Sykes, T.A., Venkatesh, V., Johnson, J.L.: Enterprise system implementation and employee job performance: understanding the role of advice networks. MIS Q. 38(1), 51–72 (2014)CrossRefGoogle Scholar
  5. 5.
    Kowtha, N.R.: Organizational socialization of newcomers: the role of professional socialization. Int. J. Training Dev. 22(2), 87–106 (2018)CrossRefGoogle Scholar
  6. 6.
    Ellis, A.M., Nifadkar, S.S., Bauer, T.N., et al.: Newcomer adjustment: examining the role of managers’ perception of newcomer proactive behavior during organizational socialization. J. Appl. Psychol. 102(6), 993 (2017)CrossRefGoogle Scholar
  7. 7.
    Cai, G.Q., Li, Y.N.: Management information system life cycle system management. Sci. Sci. Manag. S&T 23(10), 77–80 (2002)Google Scholar
  8. 8.
    Flanagin, A.J., Waldeck, J.H.: Technology use and organizational newcomer socialization. J. Bus. Commun. 41(2), 137–165 (2004)CrossRefGoogle Scholar
  9. 9.
    Kowtha, N.R.: Organizational socialization of newcomers: the role of professional socialization. Int. J. Train. Dev. 22(2), 87–106 (2018)CrossRefGoogle Scholar
  10. 10.
    Roland, N., Frenay, M., Boudrenghien, G.: Towards a better understanding of academic persistence among fresh-men: a qualitative approach. J. Educ. Train. Stud. 4(12), 175–188 (2016)Google Scholar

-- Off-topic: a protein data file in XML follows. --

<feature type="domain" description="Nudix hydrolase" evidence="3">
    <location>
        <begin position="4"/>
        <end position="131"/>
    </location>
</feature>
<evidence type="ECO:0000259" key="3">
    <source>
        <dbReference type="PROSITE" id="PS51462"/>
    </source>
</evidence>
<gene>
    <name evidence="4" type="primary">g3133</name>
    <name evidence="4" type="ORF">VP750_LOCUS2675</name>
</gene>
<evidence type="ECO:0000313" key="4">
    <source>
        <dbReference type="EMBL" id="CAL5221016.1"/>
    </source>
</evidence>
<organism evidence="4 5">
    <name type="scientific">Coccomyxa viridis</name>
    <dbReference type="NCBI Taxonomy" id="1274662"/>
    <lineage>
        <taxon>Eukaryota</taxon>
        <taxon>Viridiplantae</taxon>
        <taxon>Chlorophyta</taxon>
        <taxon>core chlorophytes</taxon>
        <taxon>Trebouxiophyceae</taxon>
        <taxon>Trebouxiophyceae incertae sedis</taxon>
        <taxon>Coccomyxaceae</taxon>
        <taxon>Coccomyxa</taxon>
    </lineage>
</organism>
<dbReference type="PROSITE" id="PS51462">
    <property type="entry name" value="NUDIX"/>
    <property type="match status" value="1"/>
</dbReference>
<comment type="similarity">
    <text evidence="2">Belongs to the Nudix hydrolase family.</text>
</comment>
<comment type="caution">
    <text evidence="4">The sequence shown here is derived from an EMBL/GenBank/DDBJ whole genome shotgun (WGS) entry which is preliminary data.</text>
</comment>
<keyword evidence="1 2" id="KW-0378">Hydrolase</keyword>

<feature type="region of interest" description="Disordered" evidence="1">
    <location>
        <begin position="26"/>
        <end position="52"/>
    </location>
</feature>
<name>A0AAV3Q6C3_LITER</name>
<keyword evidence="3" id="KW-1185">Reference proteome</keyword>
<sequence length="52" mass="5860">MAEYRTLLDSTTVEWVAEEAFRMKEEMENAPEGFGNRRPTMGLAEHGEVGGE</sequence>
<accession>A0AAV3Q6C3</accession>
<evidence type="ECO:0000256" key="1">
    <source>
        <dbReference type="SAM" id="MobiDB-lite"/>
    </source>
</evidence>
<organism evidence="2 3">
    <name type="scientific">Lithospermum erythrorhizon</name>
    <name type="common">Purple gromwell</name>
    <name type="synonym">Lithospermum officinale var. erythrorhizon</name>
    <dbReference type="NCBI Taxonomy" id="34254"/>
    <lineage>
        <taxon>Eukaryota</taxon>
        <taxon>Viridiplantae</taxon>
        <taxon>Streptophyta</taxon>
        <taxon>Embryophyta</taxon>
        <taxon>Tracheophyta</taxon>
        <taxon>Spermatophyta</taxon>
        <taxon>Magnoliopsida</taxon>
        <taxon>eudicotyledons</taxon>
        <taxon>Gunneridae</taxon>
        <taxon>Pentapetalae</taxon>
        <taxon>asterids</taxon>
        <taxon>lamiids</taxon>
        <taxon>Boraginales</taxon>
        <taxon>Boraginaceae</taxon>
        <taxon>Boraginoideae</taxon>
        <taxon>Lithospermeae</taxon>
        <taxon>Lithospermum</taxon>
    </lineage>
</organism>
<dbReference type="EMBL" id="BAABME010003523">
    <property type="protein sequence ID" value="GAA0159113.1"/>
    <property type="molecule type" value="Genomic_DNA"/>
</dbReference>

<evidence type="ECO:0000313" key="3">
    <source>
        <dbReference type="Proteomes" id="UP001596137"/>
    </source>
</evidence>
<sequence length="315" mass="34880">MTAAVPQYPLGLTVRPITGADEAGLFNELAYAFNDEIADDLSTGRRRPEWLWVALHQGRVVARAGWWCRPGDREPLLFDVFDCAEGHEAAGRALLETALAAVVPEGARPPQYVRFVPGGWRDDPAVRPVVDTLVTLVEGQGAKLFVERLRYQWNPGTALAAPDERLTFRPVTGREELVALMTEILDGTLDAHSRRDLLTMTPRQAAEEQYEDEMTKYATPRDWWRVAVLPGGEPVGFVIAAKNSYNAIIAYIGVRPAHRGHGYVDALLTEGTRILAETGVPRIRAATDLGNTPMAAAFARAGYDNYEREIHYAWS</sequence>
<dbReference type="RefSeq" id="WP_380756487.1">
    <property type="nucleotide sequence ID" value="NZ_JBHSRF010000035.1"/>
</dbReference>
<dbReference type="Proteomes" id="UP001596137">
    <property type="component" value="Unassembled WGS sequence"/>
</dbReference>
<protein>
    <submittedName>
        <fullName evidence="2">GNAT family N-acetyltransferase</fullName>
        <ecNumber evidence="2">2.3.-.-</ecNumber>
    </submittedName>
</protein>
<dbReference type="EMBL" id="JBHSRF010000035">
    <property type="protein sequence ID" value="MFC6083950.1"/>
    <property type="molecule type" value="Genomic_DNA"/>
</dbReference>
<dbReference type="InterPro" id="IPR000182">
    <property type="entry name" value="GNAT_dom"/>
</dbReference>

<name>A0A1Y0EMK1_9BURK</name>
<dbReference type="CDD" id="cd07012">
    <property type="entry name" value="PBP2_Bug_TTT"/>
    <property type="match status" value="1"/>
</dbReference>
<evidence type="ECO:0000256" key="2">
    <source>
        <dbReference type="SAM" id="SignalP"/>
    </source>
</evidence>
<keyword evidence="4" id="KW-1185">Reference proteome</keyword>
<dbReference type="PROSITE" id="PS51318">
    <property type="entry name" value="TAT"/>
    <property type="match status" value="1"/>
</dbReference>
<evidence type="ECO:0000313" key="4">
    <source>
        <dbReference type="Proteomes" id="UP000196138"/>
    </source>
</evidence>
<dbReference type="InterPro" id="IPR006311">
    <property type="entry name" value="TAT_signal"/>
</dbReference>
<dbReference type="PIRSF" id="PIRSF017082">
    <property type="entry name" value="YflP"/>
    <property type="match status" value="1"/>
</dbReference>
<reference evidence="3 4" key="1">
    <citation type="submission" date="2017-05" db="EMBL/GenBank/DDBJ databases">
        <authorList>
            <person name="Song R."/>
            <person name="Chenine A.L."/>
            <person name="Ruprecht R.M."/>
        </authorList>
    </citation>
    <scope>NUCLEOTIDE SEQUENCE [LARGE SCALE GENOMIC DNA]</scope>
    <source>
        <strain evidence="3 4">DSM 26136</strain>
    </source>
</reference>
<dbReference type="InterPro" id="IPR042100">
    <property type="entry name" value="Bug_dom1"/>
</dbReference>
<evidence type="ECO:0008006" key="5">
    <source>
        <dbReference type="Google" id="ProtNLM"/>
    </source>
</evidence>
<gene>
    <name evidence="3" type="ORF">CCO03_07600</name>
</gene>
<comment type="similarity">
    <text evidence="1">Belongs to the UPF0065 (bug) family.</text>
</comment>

11. 11.
    Nifadkar, S., Tsui, A.S., Ashforth, B.E.: The way you make me feel and behave: supervisor-triggered newcomer affect and approach-avoidance behavior. Acad. Manag. J. 55(5), 1146–1168 (2012)CrossRefGoogle Scholar
  12. 12.
    Lee, R.: Entrepreneurial newcomers: bridging structures and issues of status and power. In: The Social Capital of Entrepreneurial Newcomers, pp. 73–87. Palgrave Macmillan, London (2017)Google Scholar
  13. 13.
    Chiu, M.H.: What does a newcomer digital librarian need to know? Exploring information seeking behavior of newcomer digital librarians in academic libraries during organizational entry. Proc. Am. Soc. Inf. Sci. Technol. 44(1), 1–6 (2007)Google Scholar
  14. 14.
    Hesketh, E.A., Allan, M.S., Harden, R.M., et al.: New doctors’ perceptions of their educational development during their first year of postgraduate training. Med. Teach. 25(1), 67–76 (2003)CrossRefGoogle Scholar